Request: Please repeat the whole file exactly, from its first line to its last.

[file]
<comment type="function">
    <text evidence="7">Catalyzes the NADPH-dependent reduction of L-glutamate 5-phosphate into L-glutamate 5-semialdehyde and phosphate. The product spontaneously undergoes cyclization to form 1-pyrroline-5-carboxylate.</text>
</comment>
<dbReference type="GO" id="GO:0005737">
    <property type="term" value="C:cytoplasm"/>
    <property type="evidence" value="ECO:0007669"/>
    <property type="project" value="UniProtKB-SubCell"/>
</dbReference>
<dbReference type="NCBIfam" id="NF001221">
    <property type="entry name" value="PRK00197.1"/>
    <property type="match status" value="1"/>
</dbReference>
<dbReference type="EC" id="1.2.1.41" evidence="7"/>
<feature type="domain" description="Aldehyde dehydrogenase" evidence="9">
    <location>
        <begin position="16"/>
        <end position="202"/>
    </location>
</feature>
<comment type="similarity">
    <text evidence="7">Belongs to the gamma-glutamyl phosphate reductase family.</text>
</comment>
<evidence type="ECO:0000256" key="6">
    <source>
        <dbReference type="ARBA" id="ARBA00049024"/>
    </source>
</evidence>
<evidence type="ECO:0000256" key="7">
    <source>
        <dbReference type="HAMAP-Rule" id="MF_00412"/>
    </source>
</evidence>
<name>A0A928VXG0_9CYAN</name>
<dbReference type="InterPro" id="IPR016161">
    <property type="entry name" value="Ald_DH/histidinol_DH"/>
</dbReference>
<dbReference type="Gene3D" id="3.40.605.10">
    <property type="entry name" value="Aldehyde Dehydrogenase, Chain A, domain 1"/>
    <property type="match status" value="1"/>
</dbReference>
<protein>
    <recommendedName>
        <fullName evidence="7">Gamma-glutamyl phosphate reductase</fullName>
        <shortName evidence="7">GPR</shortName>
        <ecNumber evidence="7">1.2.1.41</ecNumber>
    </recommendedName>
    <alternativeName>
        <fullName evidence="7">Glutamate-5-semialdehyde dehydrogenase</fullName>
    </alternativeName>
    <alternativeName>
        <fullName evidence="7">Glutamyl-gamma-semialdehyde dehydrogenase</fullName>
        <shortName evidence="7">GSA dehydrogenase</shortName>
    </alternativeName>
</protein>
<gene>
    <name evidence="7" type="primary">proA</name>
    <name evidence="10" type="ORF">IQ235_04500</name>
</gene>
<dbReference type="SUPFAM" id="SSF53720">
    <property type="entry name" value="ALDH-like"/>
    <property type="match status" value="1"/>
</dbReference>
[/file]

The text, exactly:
<comment type="function">
    <text evidence="7">Catalyzes the NADPH-dependent reduction of L-glutamate 5-phosphate into L-glutamate 5-semialdehyde and phosphate. The product spontaneously undergoes cyclization to form 1-pyrroline-5-carboxylate.</text>
</comment>
<dbReference type="GO" id="GO:0005737">
    <property type="term" value="C:cytoplasm"/>
    <property type="evidence" value="ECO:0007669"/>
    <property type="project" value="UniProtKB-SubCell"/>
</dbReference>
<dbReference type="NCBIfam" id="NF001221">
    <property type="entry name" value="PRK00197.1"/>
    <property type="match status" value="1"/>
</dbReference>
<dbReference type="EC" id="1.2.1.41" evidence="7"/>
<feature type="domain" description="Aldehyde dehydrogenase" evidence="9">
    <location>
        <begin position="16"/>
        <end position="202"/>
    </location>
</feature>
<comment type="similarity">
    <text evidence="7">Belongs to the gamma-glutamyl phosphate reductase family.</text>
</comment>
<evidence type="ECO:0000256" key="6">
    <source>
        <dbReference type="ARBA" id="ARBA00049024"/>
    </source>
</evidence>
<evidence type="ECO:0000256" key="7">
    <source>
        <dbReference type="HAMAP-Rule" id="MF_00412"/>
    </source>
</evidence>
<name>A0A928VXG0_9CYAN</name>
<dbReference type="InterPro" id="IPR016161">
    <property type="entry name" value="Ald_DH/histidinol_DH"/>
</dbReference>
<dbReference type="Gene3D" id="3.40.605.10">
    <property type="entry name" value="Aldehyde Dehydrogenase, Chain A, domain 1"/>
    <property type="match status" value="1"/>
</dbReference>
<protein>
    <recommendedName>
        <fullName evidence="7">Gamma-glutamyl phosphate reductase</fullName>
        <shortName evidence="7">GPR</shortName>
        <ecNumber evidence="7">1.2.1.41</ecNumber>
    </recommendedName>
    <alternativeName>
        <fullName evidence="7">Glutamate-5-semialdehyde dehydrogenase</fullName>
    </alternativeName>
    <alternativeName>
        <fullName evidence="7">Glutamyl-gamma-semialdehyde dehydrogenase</fullName>
        <shortName evidence="7">GSA dehydrogenase</shortName>
    </alternativeName>
</protein>
<gene>
    <name evidence="7" type="primary">proA</name>
    <name evidence="10" type="ORF">IQ235_04500</name>
</gene>
<dbReference type="SUPFAM" id="SSF53720">
    <property type="entry name" value="ALDH-like"/>
    <property type="match status" value="1"/>
</dbReference>